The Electronic Communications Privacy Act is the only federal act that
specifically addresses interception of e-mail. The law makes it a federal crime
to intentionally or willfully intercept, access, disclose or use anothers
wire, oral or electronic communications. E-mail falls into that category.
- Civil damages include actual damages suffered and any profits made by the violator, or statutory damages (the greater of $100 a day for each day of violation or $10,000). It is also possible to get attorney's fees, costs and equitable relief.
- Criminal penalties can be up to five years imprisonment and fines up to $5,000.
- The ECPA forbids intercepting other people's private e-mail, but
it has exceptions. For example, an online provider can look at your e-mail
if it suspects you are trying to harm the system, harm another person,
or commit an illegal act.
- The ECPA does not establish a right to privacy of e-mail communications in
the workplace. Under its Employer Provider Exception, an employer
can justify interceptions made in the ordinary course of business and that
either (1) were necessary to the rendition of the service or (2) were necessary
to protect its rights or property.
So a company can use trade secrets, confidential information, or system maintenance as excuses for the interception. The employer also can argue that monitoring is needed for quality control checks.
ECPA also states that the "provider of electronic communication service or remote computing service may disclose a record or other information pertaining to a subscriber or customer of such service . . . to any person other than a governmental entity." When such information is sought by a governmental entity, the information may only be disclosed if the governmental entity has obtained a warrant, court order or the consent of the subscriber.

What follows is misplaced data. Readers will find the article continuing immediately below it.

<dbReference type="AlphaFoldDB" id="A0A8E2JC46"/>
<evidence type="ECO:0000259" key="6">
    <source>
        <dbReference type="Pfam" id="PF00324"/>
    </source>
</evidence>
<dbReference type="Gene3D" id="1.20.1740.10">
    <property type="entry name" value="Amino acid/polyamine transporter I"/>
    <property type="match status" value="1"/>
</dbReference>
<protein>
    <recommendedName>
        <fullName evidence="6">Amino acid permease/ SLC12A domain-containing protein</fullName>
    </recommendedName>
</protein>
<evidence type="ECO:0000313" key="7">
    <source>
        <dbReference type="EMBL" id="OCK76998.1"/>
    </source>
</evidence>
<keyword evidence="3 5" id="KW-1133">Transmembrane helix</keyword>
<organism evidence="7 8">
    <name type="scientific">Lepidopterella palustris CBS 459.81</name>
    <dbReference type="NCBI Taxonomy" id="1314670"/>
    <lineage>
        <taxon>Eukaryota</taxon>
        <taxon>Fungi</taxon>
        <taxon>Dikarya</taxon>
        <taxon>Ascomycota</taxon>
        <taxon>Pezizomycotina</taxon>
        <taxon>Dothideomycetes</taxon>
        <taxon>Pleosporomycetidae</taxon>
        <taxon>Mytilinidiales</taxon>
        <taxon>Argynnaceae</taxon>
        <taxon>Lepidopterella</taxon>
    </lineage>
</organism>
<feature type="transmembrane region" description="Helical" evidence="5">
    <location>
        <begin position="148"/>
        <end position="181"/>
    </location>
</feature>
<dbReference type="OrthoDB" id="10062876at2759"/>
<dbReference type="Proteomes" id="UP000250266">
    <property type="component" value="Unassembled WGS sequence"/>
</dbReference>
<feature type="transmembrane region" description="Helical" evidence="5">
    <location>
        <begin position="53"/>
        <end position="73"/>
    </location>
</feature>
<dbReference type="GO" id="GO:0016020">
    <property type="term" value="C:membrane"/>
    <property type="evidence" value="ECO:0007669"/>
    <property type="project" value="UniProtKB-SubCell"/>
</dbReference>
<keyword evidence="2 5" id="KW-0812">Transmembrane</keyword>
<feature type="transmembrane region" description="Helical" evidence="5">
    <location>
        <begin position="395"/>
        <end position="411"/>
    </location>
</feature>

Michael A. Smyth v. Pillsbury Co., 914 F. Supp. 97 (E.D. Pa. 1996):
The court held that no reasonable expectation of privacy existed in e-mail voluntarily made to one's supervisor, even though Smyth claimed that the company had stated e-mail was private. Smyth also lost any reasonable expectation of privacy once he sent the "unprofessional comments" to a second person over an e-mail system used by the entire company. The court also said the company's interest in preventing inappropriate or unprofessional comments and even illegal activity over its e-mail outweighed any privacy interest of the employee.
Excerpts from OSU's Policy on Use of Electronic Mail (July 1997):
- "E-mail messages shall be delivered to the addressees and not censored or interfered with in any way by the University.
- "Individually addressed e-mail communications may not be intercepted by any
third party except as noted below. This does not prevent persons who have
legitimately received electronic mail messages from forwarding such messages
on to third parties.
- "Users of the University's e-mail services are required at all times to observe
all laws relating to copyright, trademark, and trade secrets protection.
- "Account holders may not use encrypting programs when engaging in e-mail communications
except as specifically authorized in advance in writing by CIS.
- "Under certain circumstances the OSU Postmaster(s) alternate(s), or the
Assistant Director, Technical Services, CIS, may, in the course of his or
her professional duties, access an individual's e-mail for legitimate management
or maintenance purposes."
The Children's Online Privacy Protection Act prohibits Web sites or online services
from collecting personal information about children without parental consent.
Under the statute, a child's participation in a game, the offering of a prize,
or another activity cannot be conditioned upon the child disclosing more personal
information than is reasonably necessary to participate in such activity.
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